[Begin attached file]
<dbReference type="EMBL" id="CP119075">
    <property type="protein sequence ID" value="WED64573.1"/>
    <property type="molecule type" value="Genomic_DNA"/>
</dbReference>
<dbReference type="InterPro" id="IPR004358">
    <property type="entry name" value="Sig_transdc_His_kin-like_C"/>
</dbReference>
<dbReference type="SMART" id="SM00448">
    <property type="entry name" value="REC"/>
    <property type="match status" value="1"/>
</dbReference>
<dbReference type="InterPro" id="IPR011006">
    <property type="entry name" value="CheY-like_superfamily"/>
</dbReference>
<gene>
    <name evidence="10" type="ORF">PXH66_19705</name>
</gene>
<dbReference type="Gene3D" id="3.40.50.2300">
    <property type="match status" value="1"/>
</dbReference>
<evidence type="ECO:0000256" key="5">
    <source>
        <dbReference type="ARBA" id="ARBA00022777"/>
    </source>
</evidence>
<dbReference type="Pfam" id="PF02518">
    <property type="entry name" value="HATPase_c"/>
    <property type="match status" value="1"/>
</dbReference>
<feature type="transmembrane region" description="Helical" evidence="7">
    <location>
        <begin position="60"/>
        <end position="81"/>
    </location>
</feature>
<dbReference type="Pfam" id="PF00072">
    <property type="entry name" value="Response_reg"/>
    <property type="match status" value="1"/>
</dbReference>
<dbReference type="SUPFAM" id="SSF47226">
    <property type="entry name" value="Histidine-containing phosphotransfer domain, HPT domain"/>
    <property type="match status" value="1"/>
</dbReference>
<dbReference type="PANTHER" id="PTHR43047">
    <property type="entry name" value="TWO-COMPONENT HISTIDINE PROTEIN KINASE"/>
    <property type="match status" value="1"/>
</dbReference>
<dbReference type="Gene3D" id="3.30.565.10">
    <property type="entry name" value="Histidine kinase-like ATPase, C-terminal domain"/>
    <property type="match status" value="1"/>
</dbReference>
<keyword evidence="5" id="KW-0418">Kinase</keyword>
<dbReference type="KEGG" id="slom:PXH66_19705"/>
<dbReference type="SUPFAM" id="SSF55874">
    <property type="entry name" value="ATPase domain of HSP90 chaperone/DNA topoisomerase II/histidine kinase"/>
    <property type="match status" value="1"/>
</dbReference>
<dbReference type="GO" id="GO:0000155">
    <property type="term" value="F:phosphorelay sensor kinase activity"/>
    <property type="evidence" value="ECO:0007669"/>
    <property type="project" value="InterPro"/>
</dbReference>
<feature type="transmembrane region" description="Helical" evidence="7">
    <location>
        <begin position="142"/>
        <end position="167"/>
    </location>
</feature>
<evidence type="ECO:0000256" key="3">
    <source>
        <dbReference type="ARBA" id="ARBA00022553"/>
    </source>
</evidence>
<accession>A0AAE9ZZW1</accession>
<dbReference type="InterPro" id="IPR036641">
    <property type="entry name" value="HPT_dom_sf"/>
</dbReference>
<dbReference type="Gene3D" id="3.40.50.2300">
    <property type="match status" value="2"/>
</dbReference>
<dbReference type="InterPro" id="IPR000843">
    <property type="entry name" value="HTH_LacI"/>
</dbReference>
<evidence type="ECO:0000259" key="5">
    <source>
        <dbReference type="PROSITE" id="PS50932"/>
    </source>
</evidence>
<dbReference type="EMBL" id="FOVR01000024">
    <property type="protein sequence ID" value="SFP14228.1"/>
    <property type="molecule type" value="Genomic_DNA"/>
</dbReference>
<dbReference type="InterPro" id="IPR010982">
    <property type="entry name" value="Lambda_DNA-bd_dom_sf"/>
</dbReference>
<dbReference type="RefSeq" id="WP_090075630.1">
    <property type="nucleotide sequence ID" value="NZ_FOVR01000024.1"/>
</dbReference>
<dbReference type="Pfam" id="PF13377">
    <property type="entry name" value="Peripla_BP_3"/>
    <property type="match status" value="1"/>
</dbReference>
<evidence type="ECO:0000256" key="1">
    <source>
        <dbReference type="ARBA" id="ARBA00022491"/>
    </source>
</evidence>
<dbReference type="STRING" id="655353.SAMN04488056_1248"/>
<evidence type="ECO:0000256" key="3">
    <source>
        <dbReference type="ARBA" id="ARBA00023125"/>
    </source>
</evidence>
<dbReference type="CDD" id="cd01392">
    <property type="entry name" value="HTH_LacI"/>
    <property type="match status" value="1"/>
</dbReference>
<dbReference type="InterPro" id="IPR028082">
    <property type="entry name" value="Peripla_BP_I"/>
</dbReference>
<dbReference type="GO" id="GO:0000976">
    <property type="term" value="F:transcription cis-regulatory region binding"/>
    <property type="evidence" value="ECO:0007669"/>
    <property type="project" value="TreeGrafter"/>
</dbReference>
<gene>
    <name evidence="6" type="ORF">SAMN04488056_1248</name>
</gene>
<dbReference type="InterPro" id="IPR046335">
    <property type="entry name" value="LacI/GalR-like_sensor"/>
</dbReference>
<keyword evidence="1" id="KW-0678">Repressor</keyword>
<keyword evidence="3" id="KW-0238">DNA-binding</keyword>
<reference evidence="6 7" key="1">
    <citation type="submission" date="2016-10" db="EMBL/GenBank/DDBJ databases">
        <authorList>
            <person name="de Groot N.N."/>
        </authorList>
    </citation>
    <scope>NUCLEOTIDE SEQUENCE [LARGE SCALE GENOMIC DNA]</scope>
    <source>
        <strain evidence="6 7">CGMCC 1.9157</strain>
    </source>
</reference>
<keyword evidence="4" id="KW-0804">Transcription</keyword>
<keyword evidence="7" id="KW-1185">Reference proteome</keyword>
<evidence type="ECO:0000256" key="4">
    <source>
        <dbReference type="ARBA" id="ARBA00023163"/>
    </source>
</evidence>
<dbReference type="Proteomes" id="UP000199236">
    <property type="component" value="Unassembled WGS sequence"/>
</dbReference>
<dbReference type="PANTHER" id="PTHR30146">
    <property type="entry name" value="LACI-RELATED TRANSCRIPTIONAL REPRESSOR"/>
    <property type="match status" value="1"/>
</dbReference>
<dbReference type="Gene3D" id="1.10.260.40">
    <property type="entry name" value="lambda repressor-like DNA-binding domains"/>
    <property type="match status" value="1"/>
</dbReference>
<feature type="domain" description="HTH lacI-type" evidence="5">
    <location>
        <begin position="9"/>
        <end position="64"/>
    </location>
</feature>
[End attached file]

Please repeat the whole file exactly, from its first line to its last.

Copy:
<dbReference type="EMBL" id="CP119075">
    <property type="protein sequence ID" value="WED64573.1"/>
    <property type="molecule type" value="Genomic_DNA"/>
</dbReference>
<dbReference type="InterPro" id="IPR004358">
    <property type="entry name" value="Sig_transdc_His_kin-like_C"/>
</dbReference>
<dbReference type="SMART" id="SM00448">
    <property type="entry name" value="REC"/>
    <property type="match status" value="1"/>
</dbReference>
<dbReference type="InterPro" id="IPR011006">
    <property type="entry name" value="CheY-like_superfamily"/>
</dbReference>
<gene>
    <name evidence="10" type="ORF">PXH66_19705</name>
</gene>
<dbReference type="Gene3D" id="3.40.50.2300">
    <property type="match status" value="1"/>
</dbReference>
<evidence type="ECO:0000256" key="5">
    <source>
        <dbReference type="ARBA" id="ARBA00022777"/>
    </source>
</evidence>
<dbReference type="Pfam" id="PF02518">
    <property type="entry name" value="HATPase_c"/>
    <property type="match status" value="1"/>
</dbReference>
<feature type="transmembrane region" description="Helical" evidence="7">
    <location>
        <begin position="60"/>
        <end position="81"/>
    </location>
</feature>
<dbReference type="Pfam" id="PF00072">
    <property type="entry name" value="Response_reg"/>
    <property type="match status" value="1"/>
</dbReference>
<dbReference type="SUPFAM" id="SSF47226">
    <property type="entry name" value="Histidine-containing phosphotransfer domain, HPT domain"/>
    <property type="match status" value="1"/>
</dbReference>
<dbReference type="PANTHER" id="PTHR43047">
    <property type="entry name" value="TWO-COMPONENT HISTIDINE PROTEIN KINASE"/>
    <property type="match status" value="1"/>
</dbReference>
<dbReference type="Gene3D" id="3.30.565.10">
    <property type="entry name" value="Histidine kinase-like ATPase, C-terminal domain"/>
    <property type="match status" value="1"/>
</dbReference>
<keyword evidence="5" id="KW-0418">Kinase</keyword>
<dbReference type="KEGG" id="slom:PXH66_19705"/>
<dbReference type="SUPFAM" id="SSF55874">
    <property type="entry name" value="ATPase domain of HSP90 chaperone/DNA topoisomerase II/histidine kinase"/>
    <property type="match status" value="1"/>
</dbReference>
<dbReference type="GO" id="GO:0000155">
    <property type="term" value="F:phosphorelay sensor kinase activity"/>
    <property type="evidence" value="ECO:0007669"/>
    <property type="project" value="InterPro"/>
</dbReference>
<feature type="transmembrane region" description="Helical" evidence="7">
    <location>
        <begin position="142"/>
        <end position="167"/>
    </location>
</feature>
<evidence type="ECO:0000256" key="3">
    <source>
        <dbReference type="ARBA" id="ARBA00022553"/>
    </source>
</evidence>
<accession>A0AAE9ZZW1</accession>
<dbReference type="InterPro" id="IPR036641">
    <property type="entry name" value="HPT_dom_sf"/>
</dbReference>
<dbReference type="Gene3D" id="3.40.50.2300">
    <property type="match status" value="2"/>
</dbReference>
<dbReference type="InterPro" id="IPR000843">
    <property type="entry name" value="HTH_LacI"/>
</dbReference>
<evidence type="ECO:0000259" key="5">
    <source>
        <dbReference type="PROSITE" id="PS50932"/>
    </source>
</evidence>
<dbReference type="EMBL" id="FOVR01000024">
    <property type="protein sequence ID" value="SFP14228.1"/>
    <property type="molecule type" value="Genomic_DNA"/>
</dbReference>
<dbReference type="InterPro" id="IPR010982">
    <property type="entry name" value="Lambda_DNA-bd_dom_sf"/>
</dbReference>
<dbReference type="RefSeq" id="WP_090075630.1">
    <property type="nucleotide sequence ID" value="NZ_FOVR01000024.1"/>
</dbReference>
<dbReference type="Pfam" id="PF13377">
    <property type="entry name" value="Peripla_BP_3"/>
    <property type="match status" value="1"/>
</dbReference>
<evidence type="ECO:0000256" key="1">
    <source>
        <dbReference type="ARBA" id="ARBA00022491"/>
    </source>
</evidence>
<dbReference type="STRING" id="655353.SAMN04488056_1248"/>
<evidence type="ECO:0000256" key="3">
    <source>
        <dbReference type="ARBA" id="ARBA00023125"/>
    </source>
</evidence>
<dbReference type="CDD" id="cd01392">
    <property type="entry name" value="HTH_LacI"/>
    <property type="match status" value="1"/>
</dbReference>
<dbReference type="InterPro" id="IPR028082">
    <property type="entry name" value="Peripla_BP_I"/>
</dbReference>
<dbReference type="GO" id="GO:0000976">
    <property type="term" value="F:transcription cis-regulatory region binding"/>
    <property type="evidence" value="ECO:0007669"/>
    <property type="project" value="TreeGrafter"/>
</dbReference>
<gene>
    <name evidence="6" type="ORF">SAMN04488056_1248</name>
</gene>
<dbReference type="InterPro" id="IPR046335">
    <property type="entry name" value="LacI/GalR-like_sensor"/>
</dbReference>
<keyword evidence="1" id="KW-0678">Repressor</keyword>
<keyword evidence="3" id="KW-0238">DNA-binding</keyword>
<reference evidence="6 7" key="1">
    <citation type="submission" date="2016-10" db="EMBL/GenBank/DDBJ databases">
        <authorList>
            <person name="de Groot N.N."/>
        </authorList>
    </citation>
    <scope>NUCLEOTIDE SEQUENCE [LARGE SCALE GENOMIC DNA]</scope>
    <source>
        <strain evidence="6 7">CGMCC 1.9157</strain>
    </source>
</reference>
<keyword evidence="4" id="KW-0804">Transcription</keyword>
<keyword evidence="7" id="KW-1185">Reference proteome</keyword>
<evidence type="ECO:0000256" key="4">
    <source>
        <dbReference type="ARBA" id="ARBA00023163"/>
    </source>
</evidence>
<dbReference type="Proteomes" id="UP000199236">
    <property type="component" value="Unassembled WGS sequence"/>
</dbReference>
<dbReference type="PANTHER" id="PTHR30146">
    <property type="entry name" value="LACI-RELATED TRANSCRIPTIONAL REPRESSOR"/>
    <property type="match status" value="1"/>
</dbReference>
<dbReference type="Gene3D" id="1.10.260.40">
    <property type="entry name" value="lambda repressor-like DNA-binding domains"/>
    <property type="match status" value="1"/>
</dbReference>
<feature type="domain" description="HTH lacI-type" evidence="5">
    <location>
        <begin position="9"/>
        <end position="64"/>
    </location>
</feature>